The duration for how long we allow ourselves to lament over our afflictions, in order to maintain this proper balance, cannot be answered with any certainty, as it depends on a number of factors, not the least of which is the person and circumstance.  Nevertheless, universally, we must continually give ourselves over to prayer and continually fix our minds on the hope that is set before us knowing that our circumstances are only temporary and one day Christ will return to establish an eternity in which there will no longer be any crying; one in which He will wipe away all tears.

In closing, we need only to look at the life of our Lord to realize that lament has a proper place in the life of a believer.  Turning to the Scriptures, we find that Christ lamented over the death of Lazarus.  He lamented over the hardheartedness of Israel.  He lamented over the the pressing reality of experiencing the cup of God’s wrath.  And He lamented with outpouring  cries at the temporary abandonment from the Father as He bore the sins of many.  Yet all the while, He knew a better day was coming when sin would no longer exist, darkness would be engulfed by the light, and death would no longer reign over man.

When the time comes that we must navigate the darkness of despair, let us follow this pattern of our Lord by shining the light upon the hope of glory.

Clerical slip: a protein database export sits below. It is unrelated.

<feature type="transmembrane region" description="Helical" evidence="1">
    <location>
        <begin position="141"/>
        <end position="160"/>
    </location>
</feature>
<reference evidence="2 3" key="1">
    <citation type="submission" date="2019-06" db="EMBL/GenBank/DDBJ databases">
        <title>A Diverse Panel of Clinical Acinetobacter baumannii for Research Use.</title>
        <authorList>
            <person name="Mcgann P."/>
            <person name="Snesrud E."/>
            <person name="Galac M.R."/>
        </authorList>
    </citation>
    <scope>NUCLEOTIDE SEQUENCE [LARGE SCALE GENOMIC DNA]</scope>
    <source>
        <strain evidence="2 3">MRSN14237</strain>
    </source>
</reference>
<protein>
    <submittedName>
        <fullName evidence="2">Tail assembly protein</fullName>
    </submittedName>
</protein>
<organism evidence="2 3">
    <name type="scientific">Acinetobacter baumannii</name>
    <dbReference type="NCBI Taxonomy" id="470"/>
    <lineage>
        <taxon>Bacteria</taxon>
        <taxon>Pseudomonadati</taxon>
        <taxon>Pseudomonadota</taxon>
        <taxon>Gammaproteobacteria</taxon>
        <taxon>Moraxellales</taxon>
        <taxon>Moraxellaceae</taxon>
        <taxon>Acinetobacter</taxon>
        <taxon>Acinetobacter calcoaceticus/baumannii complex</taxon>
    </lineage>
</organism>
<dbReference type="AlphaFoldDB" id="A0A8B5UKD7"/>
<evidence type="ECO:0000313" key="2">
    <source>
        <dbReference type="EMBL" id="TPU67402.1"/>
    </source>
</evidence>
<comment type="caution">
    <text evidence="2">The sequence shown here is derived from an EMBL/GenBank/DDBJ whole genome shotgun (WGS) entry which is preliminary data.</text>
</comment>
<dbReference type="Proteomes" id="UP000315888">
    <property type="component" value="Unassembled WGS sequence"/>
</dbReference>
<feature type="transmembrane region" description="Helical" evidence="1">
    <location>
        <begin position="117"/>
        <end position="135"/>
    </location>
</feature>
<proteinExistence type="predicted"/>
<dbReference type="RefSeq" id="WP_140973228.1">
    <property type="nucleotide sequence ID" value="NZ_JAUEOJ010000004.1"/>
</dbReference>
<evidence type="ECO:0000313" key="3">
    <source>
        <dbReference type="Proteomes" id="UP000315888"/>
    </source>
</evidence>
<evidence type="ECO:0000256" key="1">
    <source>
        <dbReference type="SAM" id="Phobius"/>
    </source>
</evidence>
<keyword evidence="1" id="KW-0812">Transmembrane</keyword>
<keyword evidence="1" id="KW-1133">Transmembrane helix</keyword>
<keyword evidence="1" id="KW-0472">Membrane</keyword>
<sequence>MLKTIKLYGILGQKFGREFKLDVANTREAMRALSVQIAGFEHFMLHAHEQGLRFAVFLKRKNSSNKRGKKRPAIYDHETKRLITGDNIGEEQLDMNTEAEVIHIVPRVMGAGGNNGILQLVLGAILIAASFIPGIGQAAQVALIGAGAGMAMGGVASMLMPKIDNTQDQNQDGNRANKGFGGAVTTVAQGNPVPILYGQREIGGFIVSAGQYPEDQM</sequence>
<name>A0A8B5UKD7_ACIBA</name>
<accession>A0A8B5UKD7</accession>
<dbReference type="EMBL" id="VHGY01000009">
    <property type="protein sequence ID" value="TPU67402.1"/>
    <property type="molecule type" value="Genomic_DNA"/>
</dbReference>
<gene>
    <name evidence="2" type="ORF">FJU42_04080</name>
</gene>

Preparing for Affliction

 

In his treatise exhorting believers to the duty of meditation, The Grace and Duty of Being Spiritually Minded, Puritan John Owen (1616-1683) sets forth the following proposition on the benefit of meditating on eternity,

“There is nothing more necessary unto believers at this season than to have their minds furnished with provision of such things as may prepare them for the cross and sufferings.  Various intimations of the mind of God, circumstances of providence, the present state of things in the world, with the instant peril of the latter days, do all call them hereunto.  If it be otherwise with them, they will at one time or another be woefully surprised, and think strange of their trials, as if some strange thing did befall them.  Nothing is more useful unto this end than constant thoughts and contemplations of eternal things and future glory.”

What he is saying here, in a way that only Owen does, is that for believers, key to preparing for the coming sufferings, afflictions, and trials of this world is continual meditations on eternity.

Similarly, note the words of God through the inspired pen of the Apostle Paul

“For this light momentary affliction is preparing for us an eternal weight of glory beyond all comparison, as we look not to the things that are seen but to the things that are unseen.  For the things that are seen are transient, but the things that are unseen are eternal.” 2 Corinthians 4:17-18

Here we see the relationship between affliction and eternity, namely that the former is preparatory for the latter.  How so?

  1. Affliction is preparatory because, as we have seen with Job, it is a refining, purifying act of God to further cleanse the believer of defilement, strengthen faith, and develop perseverance (see Romans 5:1-5).
  2. Affliction is preparatory because due to its temporary nature, we anticipate its conclusion, knowing that it will not last forever.  Therefore by their very nature afflictions cause us to look forward to a day when they will end and eternity will begin.  This is sometimes called having an eternal perspective.